I can say that I was enamored more by the experience than the party itself. What attracted me to the party was its opposition to the regime, its struggle, its loud words in the face of power, its contact with those active and hard-working young people who believed in an idea and would remain loyal to it until death. All of this attracted me more than the correctness of the ideas, its policies and its political analysis. I had no immune system against what this party was saying. Indeed, this is a youthful danger that is difficult to treat, and is perhaps the basis for the strength of jihadist Islamist organizations.
Naturally, the party “writes” its history through its activities, writings and political stances. The Labor Communist Party was quite active and prolific compared to other opposition parties. Its activities were secret, but it is not correct to say that its publications were secret. On the contrary, like other opposition parties that faced severe and continued repression, it sought to make its publications known and spread them to as many people as possible. That said, the party’s limited capabilities and a lack of popular interest hindered its reach.
A party cannot write down its own history. And if it does, it writes from a place of propaganda and boasting that certain events prove the correctness of its political stance. The only history that can be trusted on any party is that which is written from outside the party, free from bias and partisan beliefs.
All Syrians have become strangers to their homeland. Or, perhaps, exile itself has become their homeland.
Yes, I was late to writing the history of the Labor Communist Party. This is strange really, as many former members went on to become writers and researchers. You’d think that writing the party’s history would be a priority. Without a doubt, there are useful and capable testimonies, such as that of Wael Sawah, and fantastic analysis articles, such as those by Ali al-Kurdi—both of whom were party leaders. This is not to mention the numerous yet inaccessible or subjective writings about the party.
I’m happy to be the first to write the story of the party, something that took a lot of research and time. Obtaining the party’s archive was itself a challenge, as it was lost in the arrest campaigns. To get a more complete archive of the party, I had to visit the International Institute of Social History (IISH) in Amsterdam.
In any case, I wrote the history of the party from a researcher’s perspective, and not as a “son of the party.” And I know that there is more than one writer working on recording this rich history.
Today the Syrian Left faces stark polarization. What is the Syrian Left today anyway? Why is there an effort by some to monopolize the Left? And does the Syrian Left still have a place in today’s landscape?
Very broadly speaking, the Syrian Left can be defined as the non-Islamist forces at play outside the ruling party. This Left was polarized after 1970 because it never had enough power to be independent. It is gambling with both the regime and the Islamists. I can say that the most notable attempt by the Left to gain real independence from both extremes of Syrian society (the authority and the Islamists), regardless of the correctness or incorrectness of its political stance, was that of the Labor Communist Party, which was shattered by successive waves of suppression.
The Syrian Left always lived in a violent environment, which is a permanent feature of the political sphere in our societies. Politics disappears amid violence. It disappears and transforms into subordination, and whoever rejects subordination ends up crushed unless they have the strength to crush or at least fend off others. The Syrian Left has never had this strength. The same applies to the Right (the Islamists), but the latter have had the preparedness and capabilities to possess power and confront the regime’s violence, as well as co-opt some of the Left.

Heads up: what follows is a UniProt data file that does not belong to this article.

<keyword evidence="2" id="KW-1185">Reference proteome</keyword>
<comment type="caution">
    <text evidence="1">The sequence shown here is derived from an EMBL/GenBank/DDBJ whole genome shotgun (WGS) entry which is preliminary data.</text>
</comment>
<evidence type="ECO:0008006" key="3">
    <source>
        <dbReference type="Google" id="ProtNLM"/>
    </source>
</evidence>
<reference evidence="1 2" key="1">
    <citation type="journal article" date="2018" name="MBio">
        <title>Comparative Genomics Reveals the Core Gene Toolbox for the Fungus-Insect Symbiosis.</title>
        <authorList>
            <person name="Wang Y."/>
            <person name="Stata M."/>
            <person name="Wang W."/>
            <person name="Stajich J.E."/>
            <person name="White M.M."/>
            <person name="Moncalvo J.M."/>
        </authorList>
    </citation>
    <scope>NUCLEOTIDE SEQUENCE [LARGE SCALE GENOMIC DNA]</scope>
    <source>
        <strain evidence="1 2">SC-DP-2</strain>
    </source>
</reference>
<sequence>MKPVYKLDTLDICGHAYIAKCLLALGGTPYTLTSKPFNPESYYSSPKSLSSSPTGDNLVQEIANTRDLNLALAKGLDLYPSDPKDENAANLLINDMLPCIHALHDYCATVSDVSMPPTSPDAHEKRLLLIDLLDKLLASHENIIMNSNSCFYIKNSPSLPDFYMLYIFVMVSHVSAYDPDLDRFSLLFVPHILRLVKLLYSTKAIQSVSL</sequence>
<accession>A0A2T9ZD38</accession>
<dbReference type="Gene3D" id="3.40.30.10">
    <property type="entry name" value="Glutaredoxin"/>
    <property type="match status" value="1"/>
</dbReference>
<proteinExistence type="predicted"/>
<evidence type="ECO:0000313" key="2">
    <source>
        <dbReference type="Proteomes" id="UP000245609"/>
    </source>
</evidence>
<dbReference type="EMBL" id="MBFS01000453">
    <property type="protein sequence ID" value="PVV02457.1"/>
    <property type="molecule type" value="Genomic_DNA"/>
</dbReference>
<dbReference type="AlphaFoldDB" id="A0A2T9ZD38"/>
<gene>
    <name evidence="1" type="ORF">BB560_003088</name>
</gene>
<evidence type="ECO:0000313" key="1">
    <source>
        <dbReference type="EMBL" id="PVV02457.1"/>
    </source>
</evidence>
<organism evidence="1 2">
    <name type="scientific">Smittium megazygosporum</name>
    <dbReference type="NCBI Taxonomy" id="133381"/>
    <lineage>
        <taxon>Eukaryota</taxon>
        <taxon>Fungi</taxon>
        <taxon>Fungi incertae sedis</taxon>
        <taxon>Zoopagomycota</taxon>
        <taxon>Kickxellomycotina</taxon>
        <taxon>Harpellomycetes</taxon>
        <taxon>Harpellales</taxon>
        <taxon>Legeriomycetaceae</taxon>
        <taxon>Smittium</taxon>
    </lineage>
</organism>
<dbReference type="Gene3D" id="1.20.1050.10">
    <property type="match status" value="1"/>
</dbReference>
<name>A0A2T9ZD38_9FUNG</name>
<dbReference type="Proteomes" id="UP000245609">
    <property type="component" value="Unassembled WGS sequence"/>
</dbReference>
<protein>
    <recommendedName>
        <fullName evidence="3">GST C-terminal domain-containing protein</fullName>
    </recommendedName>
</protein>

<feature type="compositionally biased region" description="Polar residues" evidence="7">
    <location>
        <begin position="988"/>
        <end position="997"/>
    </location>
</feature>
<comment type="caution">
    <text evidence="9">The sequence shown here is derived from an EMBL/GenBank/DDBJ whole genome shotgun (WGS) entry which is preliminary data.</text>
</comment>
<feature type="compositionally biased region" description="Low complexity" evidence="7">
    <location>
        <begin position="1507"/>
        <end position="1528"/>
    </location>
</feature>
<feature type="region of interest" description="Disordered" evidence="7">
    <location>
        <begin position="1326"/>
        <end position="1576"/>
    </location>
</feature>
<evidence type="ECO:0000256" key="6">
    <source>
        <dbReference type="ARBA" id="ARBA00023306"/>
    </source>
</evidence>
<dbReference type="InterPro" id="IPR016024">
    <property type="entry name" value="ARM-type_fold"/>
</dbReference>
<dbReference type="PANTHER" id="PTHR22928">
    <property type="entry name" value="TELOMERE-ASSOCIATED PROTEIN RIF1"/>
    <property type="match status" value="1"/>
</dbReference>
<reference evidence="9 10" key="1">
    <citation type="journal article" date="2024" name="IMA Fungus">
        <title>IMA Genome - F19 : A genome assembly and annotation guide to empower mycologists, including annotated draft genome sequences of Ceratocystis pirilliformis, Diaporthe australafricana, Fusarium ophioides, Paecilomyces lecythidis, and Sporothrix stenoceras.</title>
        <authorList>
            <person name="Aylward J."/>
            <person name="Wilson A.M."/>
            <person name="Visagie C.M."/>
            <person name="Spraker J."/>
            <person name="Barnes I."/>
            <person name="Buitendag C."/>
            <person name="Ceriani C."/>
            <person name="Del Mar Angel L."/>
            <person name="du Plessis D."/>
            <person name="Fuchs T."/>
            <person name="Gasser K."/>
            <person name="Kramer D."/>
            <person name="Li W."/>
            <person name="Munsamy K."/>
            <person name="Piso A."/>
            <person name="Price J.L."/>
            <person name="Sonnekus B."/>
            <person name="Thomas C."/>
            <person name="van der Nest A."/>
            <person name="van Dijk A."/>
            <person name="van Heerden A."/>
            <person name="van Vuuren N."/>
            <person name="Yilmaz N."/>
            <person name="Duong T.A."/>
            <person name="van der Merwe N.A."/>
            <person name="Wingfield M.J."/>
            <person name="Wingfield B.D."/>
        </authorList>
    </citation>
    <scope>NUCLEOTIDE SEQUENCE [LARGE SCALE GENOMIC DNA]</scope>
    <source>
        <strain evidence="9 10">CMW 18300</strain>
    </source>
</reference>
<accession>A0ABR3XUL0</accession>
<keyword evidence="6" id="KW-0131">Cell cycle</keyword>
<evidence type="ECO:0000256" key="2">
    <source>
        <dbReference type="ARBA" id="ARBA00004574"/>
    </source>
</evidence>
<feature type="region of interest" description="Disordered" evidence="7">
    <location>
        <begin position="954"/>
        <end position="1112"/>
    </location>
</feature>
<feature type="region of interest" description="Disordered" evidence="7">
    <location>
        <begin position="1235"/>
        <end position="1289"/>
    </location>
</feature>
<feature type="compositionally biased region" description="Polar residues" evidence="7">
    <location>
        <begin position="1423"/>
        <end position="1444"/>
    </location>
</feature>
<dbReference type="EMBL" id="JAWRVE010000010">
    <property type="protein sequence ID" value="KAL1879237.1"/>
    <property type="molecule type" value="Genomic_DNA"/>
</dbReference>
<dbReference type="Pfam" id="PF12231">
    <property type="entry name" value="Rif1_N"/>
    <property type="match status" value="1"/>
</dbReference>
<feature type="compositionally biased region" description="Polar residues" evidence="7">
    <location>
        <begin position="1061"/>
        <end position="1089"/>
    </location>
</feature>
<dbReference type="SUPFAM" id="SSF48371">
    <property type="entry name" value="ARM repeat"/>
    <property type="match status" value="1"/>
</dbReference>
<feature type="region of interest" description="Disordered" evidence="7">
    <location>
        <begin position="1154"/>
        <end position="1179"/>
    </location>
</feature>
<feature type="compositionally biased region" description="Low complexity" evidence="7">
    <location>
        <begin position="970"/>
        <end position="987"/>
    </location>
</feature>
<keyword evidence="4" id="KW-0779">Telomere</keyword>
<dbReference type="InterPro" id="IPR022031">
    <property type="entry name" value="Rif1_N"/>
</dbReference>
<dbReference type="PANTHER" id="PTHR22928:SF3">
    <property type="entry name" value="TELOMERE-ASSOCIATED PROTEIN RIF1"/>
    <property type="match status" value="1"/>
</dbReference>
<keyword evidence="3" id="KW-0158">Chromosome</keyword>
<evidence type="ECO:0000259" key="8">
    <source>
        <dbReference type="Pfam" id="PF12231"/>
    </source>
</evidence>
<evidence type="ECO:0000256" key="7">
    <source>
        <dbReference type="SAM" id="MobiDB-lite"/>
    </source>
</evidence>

Throughout its history, the Syrian Left has been in a subordinate position and has not itself possessed much power.
Indeed, it is impossible to talk about a “Syrian Left” today. We can talk about scattered groups that are weak in relation to Syrian society and that may serve, in light of the current situation, as merely a front turned outward for support.
There are transformations, questions and new cases that put our understanding of both the Left and the Right in the lurch. The one constant in what we can call “the Left” is a bias towards the idea of justice and equality. The distinguishing element in defining the Left today is the global dimension of equality, or “internationalism”—not in the sense of Soviet alignment, but rather in the sense of unity and resistance to the closed-minded nationalist tendency that has emerged in wealthy countries to justify their lack of solidarity with poor countries. This same tendency also appears in poor countries to justify tyranny.
Very broadly speaking, the Syrian Left can be defined as the non-Islamist forces at play outside the ruling party.
The new aspect that arose on the international stage following the collapse of the Eastern Bloc was the disappearance of the false polarization between East and West, or between communism and capitalism, and the exposure of the constraints of national democracies. We can see these limitations clearly in global issues like the climate crisis and the COVID-19 pandemic, both of which revealed the extent of “national” selfishness and the need for equality on the global level.
You spent the better part of two decades in prison, and have now lived in exile for the past several years. How do you see exile, in light of your experience as a former detainee? Do you see exile as its own form of imprisonment?
The word “exile” has been associated in our minds with individual cases, often affecting influential individuals who are neither arrested nor killed by the authorities. These authorities nevertheless want to get rid of their internal influence by banishing them from the country. This meaning of exile does not apply to Syrians. We escaped from killing, kidnapping and arrest. There was a mass exodus from areas that faced bombing, or those that were awaiting that same fate. People left in search of protection from death, wherever that was, and however they could get there. We can call this refuge, yet it conceals the fact that such exile cuts off the exiled from justice.